Bid & Tender
TEI - Energy Outlook

Covid-19 Impact on Indian Power Sector

The Covid-19 pandemic has impacted several industries and economies. The power sector has also witnessed significant impact with the demand expected to decline by 5% in 2020, according to the International Energy Agency (IEA).

Global energy demand for the Q1, 2020 fell by more than 3.5% compared to Q1, 2019. With more than half of the global population under restricted lockdown, the energy demand is still expected to be lower in Q2 and Q3 of 2020.

The decrease in the electricity demand has also resulted in driving a major shift towards low-carbon sources of electricity, including wind, solar photovoltaic (PV), hydropower and nuclear. Low-carbon sources are set to lead with 40% of global electricity generation in 2020.

Renewables are set to be the only energy source that will grow in 2020 because of addition in the capacity as a result of recently completed projects, preferential access to grids and low operating costs. Despite facing supply and logistics issues during Q1, 2020, solar PV and wind are expected to increase renewable electricity generation by 5% in 2020 aided by higher output from hydropower.

The International Renewable Energy Agency (IRENA) believes that the pandemic, while threatening global supply chains in the power sector, will not be able to stop the industry from transitioning to net-zero CO2  emissions.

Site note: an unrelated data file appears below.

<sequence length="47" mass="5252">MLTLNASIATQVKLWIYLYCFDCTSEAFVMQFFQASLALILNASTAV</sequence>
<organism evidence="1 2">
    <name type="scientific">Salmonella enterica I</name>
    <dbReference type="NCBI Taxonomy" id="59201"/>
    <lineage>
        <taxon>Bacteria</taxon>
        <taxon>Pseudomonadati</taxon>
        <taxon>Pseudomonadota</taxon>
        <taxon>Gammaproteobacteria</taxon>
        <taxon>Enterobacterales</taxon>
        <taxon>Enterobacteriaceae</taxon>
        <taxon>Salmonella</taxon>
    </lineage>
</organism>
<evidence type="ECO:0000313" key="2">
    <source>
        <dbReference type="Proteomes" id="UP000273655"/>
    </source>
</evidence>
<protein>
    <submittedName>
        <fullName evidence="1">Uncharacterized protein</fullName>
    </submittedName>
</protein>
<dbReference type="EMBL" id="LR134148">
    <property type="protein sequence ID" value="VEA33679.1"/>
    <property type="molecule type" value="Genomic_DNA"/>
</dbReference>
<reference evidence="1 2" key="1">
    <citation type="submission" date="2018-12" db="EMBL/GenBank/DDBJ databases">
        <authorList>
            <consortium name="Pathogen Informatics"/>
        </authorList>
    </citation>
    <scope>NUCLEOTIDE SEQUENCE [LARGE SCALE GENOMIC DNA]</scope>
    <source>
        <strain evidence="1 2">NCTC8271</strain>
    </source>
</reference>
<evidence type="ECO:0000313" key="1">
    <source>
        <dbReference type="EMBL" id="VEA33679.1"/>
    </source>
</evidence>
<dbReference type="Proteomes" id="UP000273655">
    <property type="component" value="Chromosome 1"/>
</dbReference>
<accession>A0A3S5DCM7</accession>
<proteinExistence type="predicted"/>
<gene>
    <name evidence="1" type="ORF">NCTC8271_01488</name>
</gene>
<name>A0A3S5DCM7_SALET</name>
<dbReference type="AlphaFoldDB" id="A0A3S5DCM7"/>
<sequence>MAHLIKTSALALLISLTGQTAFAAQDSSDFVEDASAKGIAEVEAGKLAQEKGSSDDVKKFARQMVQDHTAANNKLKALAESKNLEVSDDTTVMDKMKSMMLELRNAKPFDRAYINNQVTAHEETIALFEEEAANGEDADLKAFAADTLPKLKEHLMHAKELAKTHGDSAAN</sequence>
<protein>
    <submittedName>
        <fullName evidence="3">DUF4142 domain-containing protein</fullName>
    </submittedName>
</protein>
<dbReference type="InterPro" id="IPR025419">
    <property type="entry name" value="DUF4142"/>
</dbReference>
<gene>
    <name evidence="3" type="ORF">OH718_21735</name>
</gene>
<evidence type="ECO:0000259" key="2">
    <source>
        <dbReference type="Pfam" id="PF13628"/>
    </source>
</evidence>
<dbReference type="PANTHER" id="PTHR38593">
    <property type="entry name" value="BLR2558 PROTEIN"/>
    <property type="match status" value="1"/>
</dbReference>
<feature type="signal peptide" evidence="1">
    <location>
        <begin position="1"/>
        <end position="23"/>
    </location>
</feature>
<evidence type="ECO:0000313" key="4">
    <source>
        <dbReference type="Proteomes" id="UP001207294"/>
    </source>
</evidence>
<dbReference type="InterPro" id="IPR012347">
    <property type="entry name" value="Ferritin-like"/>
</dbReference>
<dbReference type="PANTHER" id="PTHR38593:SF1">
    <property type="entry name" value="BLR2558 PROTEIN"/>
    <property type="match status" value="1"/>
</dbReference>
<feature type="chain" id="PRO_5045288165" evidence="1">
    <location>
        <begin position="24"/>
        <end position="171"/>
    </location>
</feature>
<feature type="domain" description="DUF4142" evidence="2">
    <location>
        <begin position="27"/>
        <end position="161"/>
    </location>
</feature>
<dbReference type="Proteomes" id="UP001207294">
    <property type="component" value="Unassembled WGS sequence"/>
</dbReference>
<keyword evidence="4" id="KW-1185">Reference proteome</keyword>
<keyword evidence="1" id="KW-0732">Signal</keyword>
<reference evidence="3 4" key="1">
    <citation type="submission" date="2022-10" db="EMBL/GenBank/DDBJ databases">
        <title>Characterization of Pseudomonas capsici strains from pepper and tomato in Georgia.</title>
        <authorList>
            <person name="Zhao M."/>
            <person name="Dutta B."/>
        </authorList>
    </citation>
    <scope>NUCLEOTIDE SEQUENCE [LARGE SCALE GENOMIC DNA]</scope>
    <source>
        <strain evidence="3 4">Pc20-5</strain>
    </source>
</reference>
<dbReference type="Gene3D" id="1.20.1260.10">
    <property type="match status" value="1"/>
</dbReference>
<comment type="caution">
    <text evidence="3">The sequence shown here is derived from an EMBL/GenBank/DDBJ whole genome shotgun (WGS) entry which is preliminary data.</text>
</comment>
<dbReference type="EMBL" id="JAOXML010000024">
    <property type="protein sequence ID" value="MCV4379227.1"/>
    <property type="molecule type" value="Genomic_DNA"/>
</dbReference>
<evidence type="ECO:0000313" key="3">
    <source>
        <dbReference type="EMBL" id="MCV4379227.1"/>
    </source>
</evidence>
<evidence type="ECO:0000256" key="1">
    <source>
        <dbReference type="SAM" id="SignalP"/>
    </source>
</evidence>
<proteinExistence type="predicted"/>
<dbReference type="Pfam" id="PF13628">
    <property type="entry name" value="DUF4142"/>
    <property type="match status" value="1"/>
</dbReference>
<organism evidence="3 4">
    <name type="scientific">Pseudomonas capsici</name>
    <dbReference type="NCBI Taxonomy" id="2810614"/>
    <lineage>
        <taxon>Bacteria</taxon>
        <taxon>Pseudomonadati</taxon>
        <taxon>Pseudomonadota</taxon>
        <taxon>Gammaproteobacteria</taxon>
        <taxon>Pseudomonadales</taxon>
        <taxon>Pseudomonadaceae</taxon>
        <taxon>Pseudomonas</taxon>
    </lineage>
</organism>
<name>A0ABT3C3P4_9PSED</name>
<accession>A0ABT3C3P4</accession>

In India, amid the Covid-19 induced lockdown, electricity demand fell steeply due to drop in commercial and industrial activity. The electricity consumption in April 2020 was 18.1% and 15.1% lower than what it was in February and March respectively.

Distribution companies (DISCOMs) were impacted the most. Drop in revenue from the remunerative segments ‘Commercial and Industrial’ and revenue collections declined by over 80%, significantly affecting the financial and liquidity position of players in the sector.

Meanwhile, the Indian electricity load patterns shifted significantly. Renewables came to a bright spot with increase in the relative share in the generation mix. According to the Central Electricity Authority (CEA), in comparison to 2019, the generation in the solar sector saw a change of approximately 130%, 128% and 118% in March, April and May respectively. This push for renewables were said to be seen because of the pollution-free environment and good micro-climatic conditions during the lockdown.

Though the demand has started showing an upward trend as the lockdown eases and the liquidity infusion by the government has eased out the immediate cash stress, but fast implementation of reform measures will be critical at this time to bring back the power sector on track.

Pallavi Agrawal